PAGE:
The Roman Catholic Church in America was founded and built by Irish priests and nuns and brothers and laypeople.
It was long identified as an Irish church of sorts — until it started transforming into an Hispanic church in many parts of the country.
So it seems somehow fitting that Archbishop Dolan and Boston’s Cardinal O’Malley will play key roles in the Vatican’s response to the debilitating sex-abuse crisis in Ireland.
They are among nine prelates who will investigate what went wrong and seek ways to prevent future scandals.
Dolan will lead a study of Irish seminaries and the broader issue of priestly formation in Ireland. He is a former rector of the North American College, the elite seminary in Rome for American priests-to-be.
O’Malley will investigate the troubled Archdiocese of Dublin.
Both archbishops have experience at trying to unravel and deal with sex-abuse scandals.
O’Malley, in particular, is as well-versed as anyone. As a bishop, he had to face terrible scandals in Fall River, Mass., and Palm Beach, Fla., before taking over for disgraced Cardinal Law in the eye of the storm, Boston.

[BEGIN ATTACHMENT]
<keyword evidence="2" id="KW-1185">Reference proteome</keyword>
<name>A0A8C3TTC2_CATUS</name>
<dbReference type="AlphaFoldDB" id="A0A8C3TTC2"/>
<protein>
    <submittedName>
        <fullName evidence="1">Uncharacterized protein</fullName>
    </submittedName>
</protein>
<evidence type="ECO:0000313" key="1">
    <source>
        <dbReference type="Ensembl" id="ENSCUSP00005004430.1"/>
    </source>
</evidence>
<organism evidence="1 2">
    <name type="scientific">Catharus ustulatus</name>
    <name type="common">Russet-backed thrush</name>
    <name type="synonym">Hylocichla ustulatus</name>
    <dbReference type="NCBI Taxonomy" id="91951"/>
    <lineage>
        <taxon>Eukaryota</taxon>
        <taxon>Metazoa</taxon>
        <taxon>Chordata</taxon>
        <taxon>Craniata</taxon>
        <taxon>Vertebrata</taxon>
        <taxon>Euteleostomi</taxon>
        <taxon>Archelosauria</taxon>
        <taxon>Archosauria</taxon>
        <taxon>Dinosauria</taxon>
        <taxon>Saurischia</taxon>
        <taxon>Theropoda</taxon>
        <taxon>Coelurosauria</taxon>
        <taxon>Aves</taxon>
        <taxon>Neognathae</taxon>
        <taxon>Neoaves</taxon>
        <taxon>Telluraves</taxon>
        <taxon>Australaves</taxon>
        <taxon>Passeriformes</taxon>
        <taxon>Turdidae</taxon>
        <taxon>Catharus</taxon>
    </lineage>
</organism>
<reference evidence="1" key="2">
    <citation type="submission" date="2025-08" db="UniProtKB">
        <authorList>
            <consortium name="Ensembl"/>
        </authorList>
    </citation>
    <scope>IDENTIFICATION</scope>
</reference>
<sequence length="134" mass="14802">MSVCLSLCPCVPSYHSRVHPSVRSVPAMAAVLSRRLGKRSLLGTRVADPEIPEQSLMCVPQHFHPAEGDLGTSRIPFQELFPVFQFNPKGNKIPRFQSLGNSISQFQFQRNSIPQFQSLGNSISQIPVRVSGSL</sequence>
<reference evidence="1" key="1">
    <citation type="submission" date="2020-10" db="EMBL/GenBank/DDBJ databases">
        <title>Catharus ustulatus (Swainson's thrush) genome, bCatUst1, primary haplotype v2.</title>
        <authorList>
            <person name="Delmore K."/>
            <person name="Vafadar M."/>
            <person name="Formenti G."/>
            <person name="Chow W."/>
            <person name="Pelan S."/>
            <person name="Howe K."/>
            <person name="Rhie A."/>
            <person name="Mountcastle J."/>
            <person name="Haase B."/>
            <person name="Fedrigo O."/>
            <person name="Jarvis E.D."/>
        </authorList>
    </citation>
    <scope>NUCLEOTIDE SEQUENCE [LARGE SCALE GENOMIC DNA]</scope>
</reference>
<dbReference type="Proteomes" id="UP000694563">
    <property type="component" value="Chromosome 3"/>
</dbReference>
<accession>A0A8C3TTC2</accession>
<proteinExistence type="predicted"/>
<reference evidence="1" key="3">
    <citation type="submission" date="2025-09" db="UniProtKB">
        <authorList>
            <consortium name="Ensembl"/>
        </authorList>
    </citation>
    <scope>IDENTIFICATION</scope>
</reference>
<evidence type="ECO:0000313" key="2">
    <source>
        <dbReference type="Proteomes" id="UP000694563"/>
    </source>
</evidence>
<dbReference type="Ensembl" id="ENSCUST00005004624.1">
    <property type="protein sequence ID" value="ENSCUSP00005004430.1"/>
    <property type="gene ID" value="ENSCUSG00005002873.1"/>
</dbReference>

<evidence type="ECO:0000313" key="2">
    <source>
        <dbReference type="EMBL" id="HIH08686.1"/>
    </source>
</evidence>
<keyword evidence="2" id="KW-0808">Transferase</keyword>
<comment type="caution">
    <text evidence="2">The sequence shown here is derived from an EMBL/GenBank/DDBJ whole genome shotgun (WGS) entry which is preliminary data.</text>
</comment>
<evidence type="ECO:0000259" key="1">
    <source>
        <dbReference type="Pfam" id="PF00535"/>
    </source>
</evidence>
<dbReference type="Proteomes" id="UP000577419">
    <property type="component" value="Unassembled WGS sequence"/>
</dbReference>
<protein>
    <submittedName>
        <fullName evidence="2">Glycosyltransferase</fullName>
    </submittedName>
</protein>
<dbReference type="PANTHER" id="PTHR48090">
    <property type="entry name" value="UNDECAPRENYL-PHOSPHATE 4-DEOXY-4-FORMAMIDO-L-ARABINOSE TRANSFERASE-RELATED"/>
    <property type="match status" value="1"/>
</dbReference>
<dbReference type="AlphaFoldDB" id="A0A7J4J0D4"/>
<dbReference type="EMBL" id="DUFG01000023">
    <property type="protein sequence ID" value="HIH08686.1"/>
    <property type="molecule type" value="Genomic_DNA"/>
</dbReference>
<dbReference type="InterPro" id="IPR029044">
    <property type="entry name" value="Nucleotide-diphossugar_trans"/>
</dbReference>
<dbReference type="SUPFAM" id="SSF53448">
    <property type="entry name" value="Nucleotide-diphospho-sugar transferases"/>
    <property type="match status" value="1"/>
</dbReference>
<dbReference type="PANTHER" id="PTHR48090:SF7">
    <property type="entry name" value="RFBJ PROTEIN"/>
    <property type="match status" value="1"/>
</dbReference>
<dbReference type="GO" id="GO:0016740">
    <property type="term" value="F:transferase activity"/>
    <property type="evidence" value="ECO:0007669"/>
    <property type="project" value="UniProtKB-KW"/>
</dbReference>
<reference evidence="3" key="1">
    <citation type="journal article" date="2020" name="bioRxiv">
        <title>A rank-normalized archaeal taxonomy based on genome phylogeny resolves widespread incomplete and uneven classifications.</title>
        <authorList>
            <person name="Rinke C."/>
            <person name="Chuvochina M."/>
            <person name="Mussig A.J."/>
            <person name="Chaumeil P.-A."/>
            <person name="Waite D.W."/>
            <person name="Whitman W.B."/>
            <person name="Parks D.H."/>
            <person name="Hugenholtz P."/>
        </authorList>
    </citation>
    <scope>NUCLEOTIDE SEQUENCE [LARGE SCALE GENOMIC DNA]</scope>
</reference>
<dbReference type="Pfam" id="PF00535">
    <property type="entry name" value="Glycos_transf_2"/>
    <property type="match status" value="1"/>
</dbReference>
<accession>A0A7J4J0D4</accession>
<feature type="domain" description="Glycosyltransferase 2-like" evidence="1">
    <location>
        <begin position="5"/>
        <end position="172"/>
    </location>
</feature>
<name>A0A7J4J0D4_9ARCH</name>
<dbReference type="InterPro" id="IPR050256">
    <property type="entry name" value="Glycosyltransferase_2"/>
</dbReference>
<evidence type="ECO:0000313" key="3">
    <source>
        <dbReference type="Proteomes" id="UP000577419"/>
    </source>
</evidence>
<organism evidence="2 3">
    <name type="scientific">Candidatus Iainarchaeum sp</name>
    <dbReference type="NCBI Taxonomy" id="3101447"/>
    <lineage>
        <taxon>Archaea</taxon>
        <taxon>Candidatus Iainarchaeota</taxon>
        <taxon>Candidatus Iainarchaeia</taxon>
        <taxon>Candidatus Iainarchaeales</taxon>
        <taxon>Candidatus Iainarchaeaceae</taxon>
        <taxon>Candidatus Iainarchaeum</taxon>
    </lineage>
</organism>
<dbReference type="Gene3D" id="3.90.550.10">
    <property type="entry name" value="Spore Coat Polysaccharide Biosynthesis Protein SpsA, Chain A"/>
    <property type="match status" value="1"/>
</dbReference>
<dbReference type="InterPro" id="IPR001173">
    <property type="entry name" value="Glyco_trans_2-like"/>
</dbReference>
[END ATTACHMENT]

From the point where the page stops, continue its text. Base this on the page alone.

Dolan had to clean up a mess in Milwaukee before he came to NY.
Dolan released this short statement over the weekend:
I am happy to accept the Holy See’s invitation to serve as a member of the upcoming apostolic visitation to the Church in Ireland, with special attention to their historic seminaries.
My love for the faith of Ireland, and my own background in priestly formation, make me grateful for this assignment, and I look forward to close cooperation with my brother bishops, priests, religious, and the faithful of Ireland. I await further information and instruction from the Holy See on the specifics and timing of the visitation.